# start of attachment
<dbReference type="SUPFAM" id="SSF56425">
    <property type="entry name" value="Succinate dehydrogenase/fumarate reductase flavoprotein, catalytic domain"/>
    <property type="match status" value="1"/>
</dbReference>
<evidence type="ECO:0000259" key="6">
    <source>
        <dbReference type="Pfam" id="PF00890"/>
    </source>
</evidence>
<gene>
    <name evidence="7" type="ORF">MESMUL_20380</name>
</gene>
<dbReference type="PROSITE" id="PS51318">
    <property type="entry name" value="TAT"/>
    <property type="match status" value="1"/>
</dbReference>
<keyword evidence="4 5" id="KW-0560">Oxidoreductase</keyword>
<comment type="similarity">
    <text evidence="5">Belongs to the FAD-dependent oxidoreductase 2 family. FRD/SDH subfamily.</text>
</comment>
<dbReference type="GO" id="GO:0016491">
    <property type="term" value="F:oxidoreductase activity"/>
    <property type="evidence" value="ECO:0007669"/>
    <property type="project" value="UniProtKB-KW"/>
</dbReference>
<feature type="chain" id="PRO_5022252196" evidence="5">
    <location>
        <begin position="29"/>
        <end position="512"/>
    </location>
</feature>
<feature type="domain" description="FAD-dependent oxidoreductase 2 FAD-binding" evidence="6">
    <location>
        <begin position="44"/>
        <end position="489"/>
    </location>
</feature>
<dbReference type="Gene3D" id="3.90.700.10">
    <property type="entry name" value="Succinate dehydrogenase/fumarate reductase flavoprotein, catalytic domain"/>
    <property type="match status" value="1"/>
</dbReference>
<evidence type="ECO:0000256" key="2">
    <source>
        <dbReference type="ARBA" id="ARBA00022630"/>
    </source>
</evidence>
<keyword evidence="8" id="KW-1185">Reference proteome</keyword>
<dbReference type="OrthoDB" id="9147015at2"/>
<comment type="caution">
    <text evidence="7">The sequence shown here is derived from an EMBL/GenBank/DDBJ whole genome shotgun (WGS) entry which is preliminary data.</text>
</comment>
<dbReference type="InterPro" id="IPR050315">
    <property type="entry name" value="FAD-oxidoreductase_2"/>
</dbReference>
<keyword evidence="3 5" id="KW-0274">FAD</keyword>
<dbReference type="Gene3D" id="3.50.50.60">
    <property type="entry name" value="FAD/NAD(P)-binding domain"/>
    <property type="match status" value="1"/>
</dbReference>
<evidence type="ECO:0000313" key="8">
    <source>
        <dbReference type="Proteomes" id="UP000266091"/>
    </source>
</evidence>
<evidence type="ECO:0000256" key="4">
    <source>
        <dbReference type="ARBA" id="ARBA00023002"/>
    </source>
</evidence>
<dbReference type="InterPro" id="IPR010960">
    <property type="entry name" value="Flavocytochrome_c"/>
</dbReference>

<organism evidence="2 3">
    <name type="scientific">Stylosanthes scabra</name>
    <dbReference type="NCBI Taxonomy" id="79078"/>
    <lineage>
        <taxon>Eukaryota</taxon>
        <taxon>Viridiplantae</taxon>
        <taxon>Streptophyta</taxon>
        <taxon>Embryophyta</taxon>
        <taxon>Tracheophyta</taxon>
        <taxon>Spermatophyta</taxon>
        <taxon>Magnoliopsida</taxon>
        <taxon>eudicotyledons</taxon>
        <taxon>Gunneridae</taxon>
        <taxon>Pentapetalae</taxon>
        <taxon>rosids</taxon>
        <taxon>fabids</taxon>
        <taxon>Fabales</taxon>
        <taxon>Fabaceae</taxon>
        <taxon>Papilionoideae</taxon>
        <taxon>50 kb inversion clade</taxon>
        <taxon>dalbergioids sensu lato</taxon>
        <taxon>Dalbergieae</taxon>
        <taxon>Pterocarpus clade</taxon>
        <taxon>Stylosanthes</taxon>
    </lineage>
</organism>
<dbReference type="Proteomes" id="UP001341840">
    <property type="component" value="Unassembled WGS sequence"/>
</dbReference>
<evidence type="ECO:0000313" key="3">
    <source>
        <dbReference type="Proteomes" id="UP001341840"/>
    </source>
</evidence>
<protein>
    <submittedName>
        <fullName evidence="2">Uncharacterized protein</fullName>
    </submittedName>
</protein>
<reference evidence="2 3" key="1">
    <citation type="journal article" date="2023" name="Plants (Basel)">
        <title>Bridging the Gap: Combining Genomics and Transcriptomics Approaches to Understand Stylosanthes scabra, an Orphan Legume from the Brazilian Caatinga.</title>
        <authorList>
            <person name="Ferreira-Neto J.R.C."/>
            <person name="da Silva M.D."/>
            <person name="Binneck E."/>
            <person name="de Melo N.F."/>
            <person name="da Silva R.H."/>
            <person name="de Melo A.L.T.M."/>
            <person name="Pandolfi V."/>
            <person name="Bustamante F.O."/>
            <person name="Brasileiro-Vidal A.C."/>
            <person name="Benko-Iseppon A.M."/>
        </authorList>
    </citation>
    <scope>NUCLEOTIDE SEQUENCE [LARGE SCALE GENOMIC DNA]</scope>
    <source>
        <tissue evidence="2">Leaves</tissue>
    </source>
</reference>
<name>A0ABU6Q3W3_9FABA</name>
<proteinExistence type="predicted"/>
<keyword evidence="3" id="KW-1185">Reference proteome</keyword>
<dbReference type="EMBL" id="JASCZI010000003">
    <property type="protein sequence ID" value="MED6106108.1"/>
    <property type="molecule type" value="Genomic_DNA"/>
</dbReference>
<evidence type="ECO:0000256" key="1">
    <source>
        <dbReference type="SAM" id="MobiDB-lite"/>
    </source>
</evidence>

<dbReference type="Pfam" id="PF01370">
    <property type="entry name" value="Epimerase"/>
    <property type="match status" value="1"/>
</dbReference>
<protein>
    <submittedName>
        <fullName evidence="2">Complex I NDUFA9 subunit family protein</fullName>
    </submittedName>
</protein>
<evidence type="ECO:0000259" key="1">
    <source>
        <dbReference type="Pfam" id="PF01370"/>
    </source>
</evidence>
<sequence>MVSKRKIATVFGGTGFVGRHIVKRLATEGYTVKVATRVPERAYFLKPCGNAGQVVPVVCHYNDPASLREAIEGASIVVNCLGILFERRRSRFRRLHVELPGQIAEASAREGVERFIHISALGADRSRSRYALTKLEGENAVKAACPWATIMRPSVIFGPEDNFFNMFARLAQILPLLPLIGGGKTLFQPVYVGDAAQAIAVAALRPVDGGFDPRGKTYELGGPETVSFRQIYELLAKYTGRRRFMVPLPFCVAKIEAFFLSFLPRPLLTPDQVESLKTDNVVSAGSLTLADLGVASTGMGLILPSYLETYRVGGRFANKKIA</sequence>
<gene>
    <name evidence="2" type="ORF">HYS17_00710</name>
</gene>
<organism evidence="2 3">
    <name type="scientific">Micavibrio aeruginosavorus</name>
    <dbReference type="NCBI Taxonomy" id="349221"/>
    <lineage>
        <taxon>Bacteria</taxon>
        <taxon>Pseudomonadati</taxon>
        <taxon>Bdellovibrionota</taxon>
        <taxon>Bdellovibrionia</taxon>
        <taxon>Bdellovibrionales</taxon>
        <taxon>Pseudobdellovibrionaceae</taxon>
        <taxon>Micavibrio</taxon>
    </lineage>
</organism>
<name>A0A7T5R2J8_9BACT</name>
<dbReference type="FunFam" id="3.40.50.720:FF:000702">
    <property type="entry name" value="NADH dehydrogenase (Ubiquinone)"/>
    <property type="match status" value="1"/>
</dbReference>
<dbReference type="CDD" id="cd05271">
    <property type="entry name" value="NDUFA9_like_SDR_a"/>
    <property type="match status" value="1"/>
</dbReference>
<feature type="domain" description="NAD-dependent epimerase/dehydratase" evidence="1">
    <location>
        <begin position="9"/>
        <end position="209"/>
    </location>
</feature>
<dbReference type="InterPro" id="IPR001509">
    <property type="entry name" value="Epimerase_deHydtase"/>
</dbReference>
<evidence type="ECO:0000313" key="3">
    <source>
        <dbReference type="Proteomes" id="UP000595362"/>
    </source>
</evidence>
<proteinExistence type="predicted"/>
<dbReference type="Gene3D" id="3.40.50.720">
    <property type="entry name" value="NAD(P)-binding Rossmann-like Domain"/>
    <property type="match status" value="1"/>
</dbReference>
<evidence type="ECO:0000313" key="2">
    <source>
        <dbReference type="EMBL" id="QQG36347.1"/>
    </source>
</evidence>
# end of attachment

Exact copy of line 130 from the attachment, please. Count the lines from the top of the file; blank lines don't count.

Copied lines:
        <tissue evidence="2">Leaves</tissue>